Before returning to the bookstore, Sarah and I took a quick harbor tour. George Carpenter will be taking a group of artists out to South Fox Island soon, and I was relieved to see (since David is one of the group) that the ‘Lightkeeper,’ their transportation for the expedition, is a sturdy-looking craft. The bank of clouds hugging the eastern shore of Grand Traverse Bay looked as airy as whipped cream. As always, too, the doors called me. A door standing out in the open has such magic. For years there was one in a little grove of trees out on Coast Guard Point in Grand Marais, and David and I still speak of it when we walk out that way, though the door itself is gone. And that's the closest to a deep thought you'll get from me today.

Sunday, June 15, 2008

Some Bright and Beautiful Things

Early to Northport to join the group of volunteers planting barrels of flowers for our village sidewalks. Sarah met her first Portuguese water dog, Abby. David gave himself a Father’s Day “county cruise” down to Cedar to visit various friends he hadn’t seen for a while. The early part of the bookstore day was lively (with friends, families, customers, book- and dog-lovers) but had quieted down by the time David got to town late in the afternoon. Sarah and I had only moments before returned from a walk along the creek, where the Canada anemones and buttercups (both in the same family, ‘ranunculae,’ the little frog flowers) are blooming, the latter alongside still-blue forget-me-nots and a few of those bright little wild geraniums (cranesbill?) that add a ‘pop’ (as the landscapers like to say) of magenta to the mix.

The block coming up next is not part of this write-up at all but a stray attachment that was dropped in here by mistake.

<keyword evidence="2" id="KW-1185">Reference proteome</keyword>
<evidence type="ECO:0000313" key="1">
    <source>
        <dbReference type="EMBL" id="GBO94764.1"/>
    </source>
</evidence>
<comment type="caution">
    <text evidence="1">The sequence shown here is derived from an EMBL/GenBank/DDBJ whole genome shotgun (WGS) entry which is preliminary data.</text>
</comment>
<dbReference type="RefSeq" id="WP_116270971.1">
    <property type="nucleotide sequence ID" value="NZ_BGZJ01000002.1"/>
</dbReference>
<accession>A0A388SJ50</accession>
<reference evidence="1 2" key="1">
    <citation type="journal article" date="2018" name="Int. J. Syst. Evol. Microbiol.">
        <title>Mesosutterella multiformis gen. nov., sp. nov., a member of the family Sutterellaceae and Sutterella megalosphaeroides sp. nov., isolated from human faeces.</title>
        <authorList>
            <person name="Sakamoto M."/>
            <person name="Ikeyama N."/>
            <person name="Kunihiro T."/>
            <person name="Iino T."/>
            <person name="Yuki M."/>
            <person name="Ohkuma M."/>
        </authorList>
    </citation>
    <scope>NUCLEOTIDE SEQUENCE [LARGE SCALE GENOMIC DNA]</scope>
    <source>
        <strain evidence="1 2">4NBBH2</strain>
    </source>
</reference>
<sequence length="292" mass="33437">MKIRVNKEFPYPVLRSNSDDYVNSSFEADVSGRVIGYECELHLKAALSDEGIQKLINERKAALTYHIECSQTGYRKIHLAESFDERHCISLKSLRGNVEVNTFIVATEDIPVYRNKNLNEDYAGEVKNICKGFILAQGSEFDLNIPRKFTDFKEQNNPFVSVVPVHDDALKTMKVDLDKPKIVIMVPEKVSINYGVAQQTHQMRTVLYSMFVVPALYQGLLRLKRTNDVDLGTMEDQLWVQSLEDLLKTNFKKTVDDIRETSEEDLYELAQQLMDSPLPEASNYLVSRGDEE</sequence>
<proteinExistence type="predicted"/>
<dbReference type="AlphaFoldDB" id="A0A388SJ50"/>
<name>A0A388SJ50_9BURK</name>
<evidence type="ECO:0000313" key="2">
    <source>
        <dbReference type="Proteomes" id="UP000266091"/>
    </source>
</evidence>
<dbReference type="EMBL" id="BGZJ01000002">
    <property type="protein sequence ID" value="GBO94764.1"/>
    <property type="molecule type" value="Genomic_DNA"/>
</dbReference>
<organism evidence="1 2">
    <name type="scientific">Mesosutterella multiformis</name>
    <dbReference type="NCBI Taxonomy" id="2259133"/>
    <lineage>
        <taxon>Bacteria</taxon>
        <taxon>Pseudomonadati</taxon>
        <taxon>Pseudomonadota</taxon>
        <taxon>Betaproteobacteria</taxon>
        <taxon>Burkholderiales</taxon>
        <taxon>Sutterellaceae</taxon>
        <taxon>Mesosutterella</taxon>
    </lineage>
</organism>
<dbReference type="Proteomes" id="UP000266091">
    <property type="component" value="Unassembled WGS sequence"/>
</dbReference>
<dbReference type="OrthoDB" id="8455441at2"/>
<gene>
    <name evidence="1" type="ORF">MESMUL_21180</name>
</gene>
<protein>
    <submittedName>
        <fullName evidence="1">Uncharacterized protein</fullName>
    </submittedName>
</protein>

Home early enough to get Sarah out for a run before dinner, I didn’t mind at all when rain started falling on our way back to the house. I was, in fact, happy that the gentle patter continued long enough to give David and me an excuse to do some cozy, after-dinner porch reading before the sun reappeared and called us to outdoor work. I finished CREATION, the novel about Audubon in Labrador. As I turned the pages, Michigan songbirds were making music in the background. (They are still singing now, after sunset.) A short chapter near the end of the book changed the scene from North America to London, England, where Audubon's printer worked under incredible pressure (some subscribers to the bank were canceling their orders, to the artist's dismay) to produce the huge plates, 30 by 40 inches, for the original elephant-folio edition of BIRDS OF AMERICA. I thought of the Russell Chatham documentary we saw at the Dennos Museum in Traverse City. Print-making is an incredibly complicated affair, equal parts creativity and engineering.

The last light of day was exquisite.

Saturday, June 14, 2008

Sunshine Between the Clouds